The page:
"One possibility is that there occurs a sort of profound soul-searching which would lead the United States to reevaluate its self-image, its sense of what is possible in the world-system now and in the future, and what kind of values it really believes in.
"If that happens, maybe forces within the Democratic Party will come forward to incarnate this reevaluation. Or maybe the whole political framework of the United States and its parties will change to reflect such a reevaluation.
"But of course there is a second possibility. It is that the nation is overcome with deep anger about the "loss" of its primacy, will seek scapegoats (and find them), and eventually move in the direction of gutting the U.S. Constitution and the liberties it presumes to defend.
"Something like that happened in Weimar Germany. And while the situation is different in many respects, and while I am not predicting in any sense the emergence of a Nazi party, nonetheless it will be a grievous disaster for the United States and the world if the United States moves to any significant degree in this direction."
The author's reminders and insights are timely. It is too soon to say whether the soil tilled in our own most recent five years is a suitable analog for growth of societal governance ailments of a scope to match the pernicious inaction which yielded Weimar and Weimar's failure. Hopefully, our political system is preparing its legion self cure. But the alarums are abroad.
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Regarding this question of Frederican authoritarianism that somehow led to all the destruction and evil that followed. I happened to run into a web site, psychiccorner.com where the ghost of Frederick confronts this question. Here's part.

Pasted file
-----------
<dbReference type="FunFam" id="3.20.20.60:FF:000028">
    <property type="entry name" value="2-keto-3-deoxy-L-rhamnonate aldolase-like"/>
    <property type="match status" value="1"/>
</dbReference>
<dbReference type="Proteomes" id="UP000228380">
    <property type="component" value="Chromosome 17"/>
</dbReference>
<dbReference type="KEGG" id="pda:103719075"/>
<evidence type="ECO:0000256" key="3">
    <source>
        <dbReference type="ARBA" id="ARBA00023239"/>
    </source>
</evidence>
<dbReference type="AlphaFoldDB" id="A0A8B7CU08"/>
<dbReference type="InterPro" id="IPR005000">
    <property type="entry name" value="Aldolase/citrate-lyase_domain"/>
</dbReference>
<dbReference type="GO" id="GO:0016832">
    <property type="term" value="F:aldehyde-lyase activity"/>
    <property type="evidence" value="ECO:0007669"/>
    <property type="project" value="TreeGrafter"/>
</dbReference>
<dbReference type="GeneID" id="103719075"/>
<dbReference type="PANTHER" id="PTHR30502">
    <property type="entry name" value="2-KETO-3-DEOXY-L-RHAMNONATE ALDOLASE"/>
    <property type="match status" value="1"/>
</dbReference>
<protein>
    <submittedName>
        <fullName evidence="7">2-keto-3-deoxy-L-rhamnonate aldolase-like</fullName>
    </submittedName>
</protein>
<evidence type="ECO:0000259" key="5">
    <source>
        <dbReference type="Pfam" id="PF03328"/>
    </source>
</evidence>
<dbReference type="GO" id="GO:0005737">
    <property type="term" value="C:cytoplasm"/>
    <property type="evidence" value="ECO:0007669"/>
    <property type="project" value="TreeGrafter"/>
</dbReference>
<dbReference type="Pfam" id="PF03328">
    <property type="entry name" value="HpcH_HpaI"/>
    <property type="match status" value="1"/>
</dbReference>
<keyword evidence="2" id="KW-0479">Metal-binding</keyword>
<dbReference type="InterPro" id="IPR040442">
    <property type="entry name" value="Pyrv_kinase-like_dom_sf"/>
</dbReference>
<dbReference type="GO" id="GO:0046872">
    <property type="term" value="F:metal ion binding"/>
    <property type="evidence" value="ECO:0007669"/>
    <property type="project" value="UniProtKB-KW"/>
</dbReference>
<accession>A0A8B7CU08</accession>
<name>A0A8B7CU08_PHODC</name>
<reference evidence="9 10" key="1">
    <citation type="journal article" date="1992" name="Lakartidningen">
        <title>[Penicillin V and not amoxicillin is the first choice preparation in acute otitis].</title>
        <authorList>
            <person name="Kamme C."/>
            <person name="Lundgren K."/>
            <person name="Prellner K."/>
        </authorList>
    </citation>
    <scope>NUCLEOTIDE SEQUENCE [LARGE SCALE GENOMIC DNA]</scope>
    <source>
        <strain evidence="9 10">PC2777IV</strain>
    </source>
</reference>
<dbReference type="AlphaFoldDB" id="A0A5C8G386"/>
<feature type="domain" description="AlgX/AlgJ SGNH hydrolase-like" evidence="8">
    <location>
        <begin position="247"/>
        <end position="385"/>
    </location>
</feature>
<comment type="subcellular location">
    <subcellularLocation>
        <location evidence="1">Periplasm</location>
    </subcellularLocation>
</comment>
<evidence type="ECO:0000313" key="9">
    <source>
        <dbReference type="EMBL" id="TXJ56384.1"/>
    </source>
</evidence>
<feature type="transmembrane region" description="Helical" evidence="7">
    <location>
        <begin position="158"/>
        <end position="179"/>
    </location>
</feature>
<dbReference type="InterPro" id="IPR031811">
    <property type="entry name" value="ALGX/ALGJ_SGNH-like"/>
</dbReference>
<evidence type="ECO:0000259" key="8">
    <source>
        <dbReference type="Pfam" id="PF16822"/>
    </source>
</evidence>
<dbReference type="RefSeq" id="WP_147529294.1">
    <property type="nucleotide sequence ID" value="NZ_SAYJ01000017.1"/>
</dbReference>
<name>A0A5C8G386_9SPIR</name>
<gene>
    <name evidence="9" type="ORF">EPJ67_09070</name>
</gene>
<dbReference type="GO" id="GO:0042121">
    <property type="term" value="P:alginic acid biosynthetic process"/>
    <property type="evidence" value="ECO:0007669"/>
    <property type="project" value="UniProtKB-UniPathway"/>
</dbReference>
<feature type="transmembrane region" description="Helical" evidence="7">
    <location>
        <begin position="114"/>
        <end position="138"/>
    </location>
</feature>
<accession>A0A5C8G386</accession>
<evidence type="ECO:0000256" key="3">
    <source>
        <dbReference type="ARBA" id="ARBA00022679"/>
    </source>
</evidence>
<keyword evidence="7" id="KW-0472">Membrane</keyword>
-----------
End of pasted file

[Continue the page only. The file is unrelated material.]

What do you have to say about the Holocaust?
Frederick: Let's not assign guilt to these countries for the purpose of understanding what really
happened. We are talking about titanic geopolitical forces that are like hurricanes or earthquakes if they are not understood. There must be some explanation why these civilized European countries, could be forced into such desperate circumstances as occurred to all. These countries possessed society and a deep civilization. The events that occurred somehow didn't represent their civilized character, I mean Germans and Europeans in general. This is something important
to remember. Non-Germans need not accept responsibility for the Holocaust although they must accept responsibility for
the lack of common defense to which Europe gave in to, which was the larger cause of the Holocaust. With these things in
mind, one can then begin to examine what was involved and without assigning blame or passing judgement, one can actually
ponder how Europe could have salvaged itself or even prevented what happened.